- At some point, a Fabric maintainer will propose a "motion for final comment
period" (FCP), along with a disposition for the RFC (merge, close, or
- This step is taken when enough of the tradeoffs have been discussed that the maintainers are in a position to make a decision. That does not require consensus amongst all participants in the RFC thread (which is usually impossible). However, the argument supporting the disposition on the RFC needs to have already been clearly articulated, and there should not be a strong consensus against that position. Fabric maintainers will use their best judgment in taking this step, and the FCP itself ensures there is ample time and notification for stakeholders to push back if it is made prematurely.
- For RFCs with lengthy discussion, the motion to FCP is usually preceded by a summary comment trying to lay out the current state of the discussion and major trade-offs/points of disagreement.
- Before actually entering FCP, the Fabric maintainer who proposes that the RFC enter FCP ensures that other interested maintainers have reviewed the RFC and at least two other maintainers (three total) have indicated agreement; this is often the point at which many maintainers first review the RFC in full depth. Note that maintainers from any Fabric repository may review and indicate agreement, especially for RFCs that impact multiple repositories.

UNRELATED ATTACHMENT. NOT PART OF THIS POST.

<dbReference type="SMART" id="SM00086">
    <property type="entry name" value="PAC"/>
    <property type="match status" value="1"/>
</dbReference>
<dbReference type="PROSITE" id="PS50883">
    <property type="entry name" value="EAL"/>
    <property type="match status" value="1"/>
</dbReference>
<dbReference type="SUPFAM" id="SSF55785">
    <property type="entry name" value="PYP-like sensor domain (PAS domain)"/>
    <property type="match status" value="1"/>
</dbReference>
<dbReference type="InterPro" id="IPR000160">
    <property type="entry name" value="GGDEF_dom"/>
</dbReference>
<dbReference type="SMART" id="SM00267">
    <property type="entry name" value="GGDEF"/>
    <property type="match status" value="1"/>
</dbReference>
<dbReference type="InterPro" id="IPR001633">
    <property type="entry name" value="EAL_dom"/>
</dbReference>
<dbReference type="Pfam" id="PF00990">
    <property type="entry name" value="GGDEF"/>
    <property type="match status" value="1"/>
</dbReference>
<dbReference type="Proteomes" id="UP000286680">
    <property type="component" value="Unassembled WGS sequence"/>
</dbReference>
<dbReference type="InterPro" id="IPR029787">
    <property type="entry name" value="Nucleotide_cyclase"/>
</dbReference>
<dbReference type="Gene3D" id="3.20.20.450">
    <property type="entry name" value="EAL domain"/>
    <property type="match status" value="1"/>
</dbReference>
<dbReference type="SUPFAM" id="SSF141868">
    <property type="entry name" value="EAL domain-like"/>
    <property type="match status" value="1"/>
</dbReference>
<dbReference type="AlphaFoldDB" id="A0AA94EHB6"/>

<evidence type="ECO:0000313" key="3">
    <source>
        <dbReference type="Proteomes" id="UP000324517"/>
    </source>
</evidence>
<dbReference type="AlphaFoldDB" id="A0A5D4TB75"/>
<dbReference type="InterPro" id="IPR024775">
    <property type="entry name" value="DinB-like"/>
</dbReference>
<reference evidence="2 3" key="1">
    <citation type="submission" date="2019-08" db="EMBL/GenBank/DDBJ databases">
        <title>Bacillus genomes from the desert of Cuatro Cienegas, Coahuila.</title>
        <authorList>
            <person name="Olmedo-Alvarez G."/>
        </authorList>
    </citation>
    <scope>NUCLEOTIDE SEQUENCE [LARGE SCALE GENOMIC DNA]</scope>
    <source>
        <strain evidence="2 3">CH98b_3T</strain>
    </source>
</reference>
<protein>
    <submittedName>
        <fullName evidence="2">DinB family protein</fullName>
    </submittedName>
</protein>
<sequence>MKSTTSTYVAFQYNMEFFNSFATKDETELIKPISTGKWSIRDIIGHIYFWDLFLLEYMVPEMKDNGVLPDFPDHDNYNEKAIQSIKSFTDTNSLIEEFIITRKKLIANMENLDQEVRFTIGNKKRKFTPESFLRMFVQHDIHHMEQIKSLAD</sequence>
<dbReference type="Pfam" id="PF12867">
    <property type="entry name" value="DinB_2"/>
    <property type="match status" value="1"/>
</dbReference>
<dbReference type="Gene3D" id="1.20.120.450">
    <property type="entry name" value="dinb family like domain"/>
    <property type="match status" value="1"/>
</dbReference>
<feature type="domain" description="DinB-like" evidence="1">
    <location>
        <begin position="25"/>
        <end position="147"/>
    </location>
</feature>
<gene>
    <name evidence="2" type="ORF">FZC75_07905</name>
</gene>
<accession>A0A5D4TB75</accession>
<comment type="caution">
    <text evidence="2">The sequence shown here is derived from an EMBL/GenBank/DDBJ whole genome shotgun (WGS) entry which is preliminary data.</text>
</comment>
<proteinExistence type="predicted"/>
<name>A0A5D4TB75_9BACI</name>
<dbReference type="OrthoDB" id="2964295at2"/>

- The FCP lasts one week, or seven calendar days. It is also advertised widely, e.g. in the Fabric Mailing List. This way all stakeholders have a chance to lodge any final objections before a decision is reached.
- In most cases, the FCP period is quiet since the most interested maintainers have already indicated agreement, and the RFC is either merged or closed. However, sometimes substantial new arguments or ideas are raised, the FCP is canceled, and the RFC goes back into development mode.
The RFC life-cycle
Once an RFC is merged, it becomes "active" and developers may implement it and submit the code change as a pull request to the corresponding Fabric repo. Being "active" is not a rubber stamp, and it does not mean the change will ultimately be merged; it does mean that in principle all the major stakeholders have agreed to the change, and are amenable to merging it.